What directors need to know about the video games industry

You can have half a point if you said Avatar. The “Smurfs in Space” saga is the number one grossing film of all time with $2.7 billion in box office revenue, not including DVD or related merchandise. 

The correct answer may surprise you – although probably not if you’re under 30. 

It’s Grand Theft Auto V. That’s right, a video game. Although a video game that made $6 billion just from game sales alone.

The sprawling crime saga is set in the Los Angeles inspired city of Los Santos in the fictional state of San Andreas. Players can play as one of three main protagonists as they shoot, rob, fly and steal vehicles, change clothes, own a pet and even spend time on an in-game social media network and internet.

There is also a thriving online version of the game that allows players to purchase additional virtual gear for their character – clothes, houses, vehicles etc – using real world currency.  The market for virtual property that doesn’t physically exist has never been stronger. 

The intersection between the virtual and the physical is a fascinating dichotomy and one that has us scratching our heads about one recent piece of business news. 

The news that Sports Direct are completing a £52m takeover of Game Digital does not compute in a couple of ways. 

True, Game Digital saw a 20.3% rise in pre-tax profits in the previous six months to January 2019 along with increased profits of £14.8m, up from £12.3m on the previous period a year before. 

This is a great example of how a business can use administration correctly – to restructure itself properly and come back fighting fit and ready to make profits. When Game initially went into administration in 2012, it was overleveraged and uncompetitive. Now it’s a high-street success story.  

Martyn Gibbs, chief executive of Game explained how they did it: “Exclusives on new game releases, sales growth in higher margin categories and focusing on our multichannel and specialist customer offerings helped to offset a weaker console hardwear market and the continued structural decline of the preowned market.”

He added that Game’s flexible lease policy had enabled the retailer to gain rent reductions from landlords on retail spaces, which enabled it to deliver “considerable cost savings” across its stores. 

This is a significant point as while the gaming industry is experiencing a shift towards digital purchases and use, Game are investing more in physical property – specifically their Belong Gaming Arenas which allow players to come into the property and play linked online tournaments and games either with friends next to them or to compete with other teams and players in other Belong arenas across the country. 

They all host weekly events and are available for party hire and corporate team bonding days, if your idea of a good team bonding day is dropping 100 employees onto a remote island, arming them to the teeth and returning only when the last one is left alive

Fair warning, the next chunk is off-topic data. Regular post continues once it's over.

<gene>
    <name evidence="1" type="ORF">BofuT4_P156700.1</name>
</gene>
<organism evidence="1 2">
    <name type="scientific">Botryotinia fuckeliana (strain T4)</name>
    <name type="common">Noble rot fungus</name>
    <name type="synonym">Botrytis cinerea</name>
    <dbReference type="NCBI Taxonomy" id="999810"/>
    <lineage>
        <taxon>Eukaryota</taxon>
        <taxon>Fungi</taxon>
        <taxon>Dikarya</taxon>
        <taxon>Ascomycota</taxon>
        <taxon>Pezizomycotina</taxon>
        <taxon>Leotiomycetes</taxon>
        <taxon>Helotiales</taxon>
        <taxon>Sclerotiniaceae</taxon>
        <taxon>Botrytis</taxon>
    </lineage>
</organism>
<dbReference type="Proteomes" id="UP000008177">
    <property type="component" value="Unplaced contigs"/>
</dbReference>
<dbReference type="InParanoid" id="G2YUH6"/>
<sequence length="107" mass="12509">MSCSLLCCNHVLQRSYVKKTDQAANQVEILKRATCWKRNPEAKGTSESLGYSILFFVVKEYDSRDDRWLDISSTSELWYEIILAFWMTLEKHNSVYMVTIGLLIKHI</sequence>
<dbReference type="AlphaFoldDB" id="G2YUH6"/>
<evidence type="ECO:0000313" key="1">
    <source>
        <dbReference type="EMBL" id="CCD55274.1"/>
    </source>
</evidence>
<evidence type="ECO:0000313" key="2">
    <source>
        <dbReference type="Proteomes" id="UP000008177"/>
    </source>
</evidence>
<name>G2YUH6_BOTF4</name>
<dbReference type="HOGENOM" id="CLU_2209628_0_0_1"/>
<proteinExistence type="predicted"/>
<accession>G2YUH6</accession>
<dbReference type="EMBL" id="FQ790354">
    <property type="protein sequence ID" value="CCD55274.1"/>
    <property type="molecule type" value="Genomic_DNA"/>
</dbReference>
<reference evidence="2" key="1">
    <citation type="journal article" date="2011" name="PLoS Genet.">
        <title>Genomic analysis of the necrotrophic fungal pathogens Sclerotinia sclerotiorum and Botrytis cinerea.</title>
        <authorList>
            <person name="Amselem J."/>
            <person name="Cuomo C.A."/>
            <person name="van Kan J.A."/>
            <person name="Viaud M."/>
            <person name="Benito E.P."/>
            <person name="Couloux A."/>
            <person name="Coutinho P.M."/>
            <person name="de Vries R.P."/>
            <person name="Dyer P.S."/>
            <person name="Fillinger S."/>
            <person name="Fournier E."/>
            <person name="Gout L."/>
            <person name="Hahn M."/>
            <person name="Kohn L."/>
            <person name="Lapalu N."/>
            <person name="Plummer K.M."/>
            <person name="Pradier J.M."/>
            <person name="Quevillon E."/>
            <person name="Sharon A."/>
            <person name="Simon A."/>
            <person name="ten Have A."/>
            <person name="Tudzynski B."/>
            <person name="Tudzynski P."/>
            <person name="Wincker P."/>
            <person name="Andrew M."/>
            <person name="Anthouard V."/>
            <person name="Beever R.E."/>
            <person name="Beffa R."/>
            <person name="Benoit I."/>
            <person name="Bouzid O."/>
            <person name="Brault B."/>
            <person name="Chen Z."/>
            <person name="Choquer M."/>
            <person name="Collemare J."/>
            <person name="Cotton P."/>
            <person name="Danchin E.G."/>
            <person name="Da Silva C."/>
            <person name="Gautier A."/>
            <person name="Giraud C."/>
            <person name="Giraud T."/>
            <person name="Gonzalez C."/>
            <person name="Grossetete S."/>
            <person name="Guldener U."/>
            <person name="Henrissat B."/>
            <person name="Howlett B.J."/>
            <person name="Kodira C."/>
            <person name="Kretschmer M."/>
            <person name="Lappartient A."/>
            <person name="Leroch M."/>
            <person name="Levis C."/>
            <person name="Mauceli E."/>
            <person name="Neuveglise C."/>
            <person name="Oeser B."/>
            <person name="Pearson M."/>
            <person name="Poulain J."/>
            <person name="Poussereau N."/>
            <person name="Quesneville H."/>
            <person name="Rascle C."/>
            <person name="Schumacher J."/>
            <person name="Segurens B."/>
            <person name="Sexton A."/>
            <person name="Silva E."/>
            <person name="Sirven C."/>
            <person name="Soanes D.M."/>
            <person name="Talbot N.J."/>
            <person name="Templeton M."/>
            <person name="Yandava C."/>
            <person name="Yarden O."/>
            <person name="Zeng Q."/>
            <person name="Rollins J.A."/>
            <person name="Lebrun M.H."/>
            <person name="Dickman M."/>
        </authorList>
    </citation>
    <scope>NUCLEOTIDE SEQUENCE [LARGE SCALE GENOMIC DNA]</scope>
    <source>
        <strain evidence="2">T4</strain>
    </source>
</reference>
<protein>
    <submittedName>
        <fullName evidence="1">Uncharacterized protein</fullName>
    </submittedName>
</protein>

Increasingly turning up at a store to play with your friends or even buy the game on a disc is a minority experience. 80% of the UK games market is now dominated by digital and the latest edition of Microsoft’s Xbox gaming console is a purely digital model without a DVD disc drive. 

Google are launching their Stadia gaming service in November which will allow games to be played via their streaming Chromecast technology without the need for a console or device apart from the controller you hold. 

So why have Sports Direct done the corporate equivalent of purchasing a physical game when the rest of the market is going digital? 

Gaming is spilling into every other area of life offline and if you’re a gamer then games are increasingly becoming the brands you want to identify with and display their allegiance.  

Whether it’s wearing clothing worn by characters in games, owning replicas of weapons and equipment or even cooking food based on the provisions found within – you can now integrate your hobby even deeper into your life. 

Game Digital understand this – as much floor space is given over to merchandise and collectables as is given to actual games and paraphernalia.  

While it’s hard to imagine Mike Ashley relaxing in a gaming chair with a VR headset and haptic gloves, he does understand retail and might have spotted a sweet spot between the digital and physical worlds.  

Sports Direct first announced a plan to open e-sports areas into some of its stores after first acquiring a stake in Game Digital in 2017, and while this didn’t immediately transpire, Sports Direct now have plenty of spare capacity across the group including House of Fraser so a dedicated destination for young gamers and their parents might make sense. 

Extra lives not Game Over

As gaming becomes the mainstream lifestyle of choice for many millennials and younger consumers, and older customers with more disposable income that were raised on everything from Space Invaders to Sonic the Hedgehog; from Mortal Kombat to Mario to Minecraft get tempted to re-enter the virtual world by the amazing next generation of games like Cyberpunk 2077 starring a-list superstars like Keanu Reeves then having a foothold in the new world makes sense. 

Most games let you save your progress as you continue and give your extra lives. Administration, used properly to restructure an otherwise solid business, can be the extra life you need, when you need it most.

Contact one of our expert advisors to arrange your free initial consultation. We can discuss all your available options and what you can do to protect your business.  Delay too long and it could be game over for real.